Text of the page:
Detroit Teachers Launch District-Wide Protest After Learning They Won't Be Paid This Summer

Photo by Detroit Free Press
The school district's emergency manager has announced on that there isn't enough funding to pay teachers beyond June 30.

The constantly embattled teachers of the Detroit Public School System have hit another brick wall in their fight for fair pay.

The frustrated group of educators have been at odds with local lawmakers for quite some time now. Faculty and staff have repeatedly shed light on a plethora of problematic issues within the DPS system including horribly deteriorating building conditions, too-small classrooms, and a dangerously low student to teacher ratio.  Many of the teachers have attempted to work through the unimaginable situation in between strikes for the sake of the children, but the latest round of bad news may just be the last straw.

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The school district's emergency manager Judge Steven Rhodes announced on Monday that there isn't enough funding to pay teachers beyond June 30. In light of the news, hundreds of teachers called in sick, resulting in a shut down of all but three Detroit public schools due to there not being enough teachers to teach the students. The teachers' last "sick out" was back in January, when they protested and shared disturbing pictures on social media showing the terrible conditions the students and faculty are subjected to everyday. The photos showed things like dead rodents, unsanitary bathrooms and excessive mold growing on the ceilings in several of the schools in the district.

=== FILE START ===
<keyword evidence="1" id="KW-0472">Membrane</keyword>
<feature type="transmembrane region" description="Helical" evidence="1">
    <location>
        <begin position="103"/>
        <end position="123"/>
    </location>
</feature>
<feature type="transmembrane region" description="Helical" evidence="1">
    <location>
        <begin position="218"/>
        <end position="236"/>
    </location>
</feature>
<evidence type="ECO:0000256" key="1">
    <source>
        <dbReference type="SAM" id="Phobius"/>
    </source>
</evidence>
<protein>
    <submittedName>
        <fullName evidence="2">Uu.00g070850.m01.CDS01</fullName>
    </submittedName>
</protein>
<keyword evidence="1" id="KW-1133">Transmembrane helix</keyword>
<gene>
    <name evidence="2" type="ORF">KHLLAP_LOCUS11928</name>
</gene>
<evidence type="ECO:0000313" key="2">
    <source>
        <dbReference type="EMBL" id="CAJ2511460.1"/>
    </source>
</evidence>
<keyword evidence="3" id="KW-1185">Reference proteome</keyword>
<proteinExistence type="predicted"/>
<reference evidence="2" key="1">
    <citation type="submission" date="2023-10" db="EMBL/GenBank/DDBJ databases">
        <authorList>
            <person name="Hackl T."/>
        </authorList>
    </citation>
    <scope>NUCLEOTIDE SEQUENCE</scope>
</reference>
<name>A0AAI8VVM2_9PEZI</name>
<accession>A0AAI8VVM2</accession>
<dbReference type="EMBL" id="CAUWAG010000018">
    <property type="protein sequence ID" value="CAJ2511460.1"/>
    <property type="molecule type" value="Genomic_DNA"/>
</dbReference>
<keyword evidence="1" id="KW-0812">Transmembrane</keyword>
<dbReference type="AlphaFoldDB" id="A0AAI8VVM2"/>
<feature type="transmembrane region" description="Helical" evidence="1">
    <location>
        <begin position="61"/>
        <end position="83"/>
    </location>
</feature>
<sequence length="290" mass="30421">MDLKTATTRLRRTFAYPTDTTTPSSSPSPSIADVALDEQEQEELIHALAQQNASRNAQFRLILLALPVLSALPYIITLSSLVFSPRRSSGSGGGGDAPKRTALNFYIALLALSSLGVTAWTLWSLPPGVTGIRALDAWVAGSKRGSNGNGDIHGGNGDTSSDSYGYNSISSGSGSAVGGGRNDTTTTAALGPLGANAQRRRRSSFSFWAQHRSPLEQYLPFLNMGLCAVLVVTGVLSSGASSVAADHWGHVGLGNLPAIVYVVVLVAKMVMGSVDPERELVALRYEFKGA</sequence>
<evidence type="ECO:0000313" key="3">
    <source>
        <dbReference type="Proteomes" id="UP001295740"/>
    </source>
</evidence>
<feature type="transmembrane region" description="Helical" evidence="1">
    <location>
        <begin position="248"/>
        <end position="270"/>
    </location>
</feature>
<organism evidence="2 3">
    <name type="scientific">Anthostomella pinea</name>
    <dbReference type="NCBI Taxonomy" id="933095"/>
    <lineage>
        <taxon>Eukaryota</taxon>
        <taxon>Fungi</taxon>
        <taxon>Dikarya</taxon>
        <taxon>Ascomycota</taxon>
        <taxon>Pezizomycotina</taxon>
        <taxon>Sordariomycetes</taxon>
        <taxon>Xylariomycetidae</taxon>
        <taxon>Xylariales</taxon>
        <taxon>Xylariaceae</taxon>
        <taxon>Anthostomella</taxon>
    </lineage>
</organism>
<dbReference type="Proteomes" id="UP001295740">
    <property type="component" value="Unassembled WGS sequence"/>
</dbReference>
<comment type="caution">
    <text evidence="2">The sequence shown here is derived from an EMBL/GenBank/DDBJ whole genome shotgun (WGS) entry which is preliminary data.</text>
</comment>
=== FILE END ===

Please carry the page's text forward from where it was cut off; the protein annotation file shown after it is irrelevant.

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Lawmakers who have been struggling to deal with the city's dire financial situation since filing for bankruptcy in 2013 reportedly fear the worst for the future of the Detroit Public School Systems if they can't figure out an efficient way to deal with the school's massive operating debt.

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According to reports from the Detroit Free Press, The Detroit Teachers Union is set to hold an emergency meeting on Tuesday to determine their next course of action.

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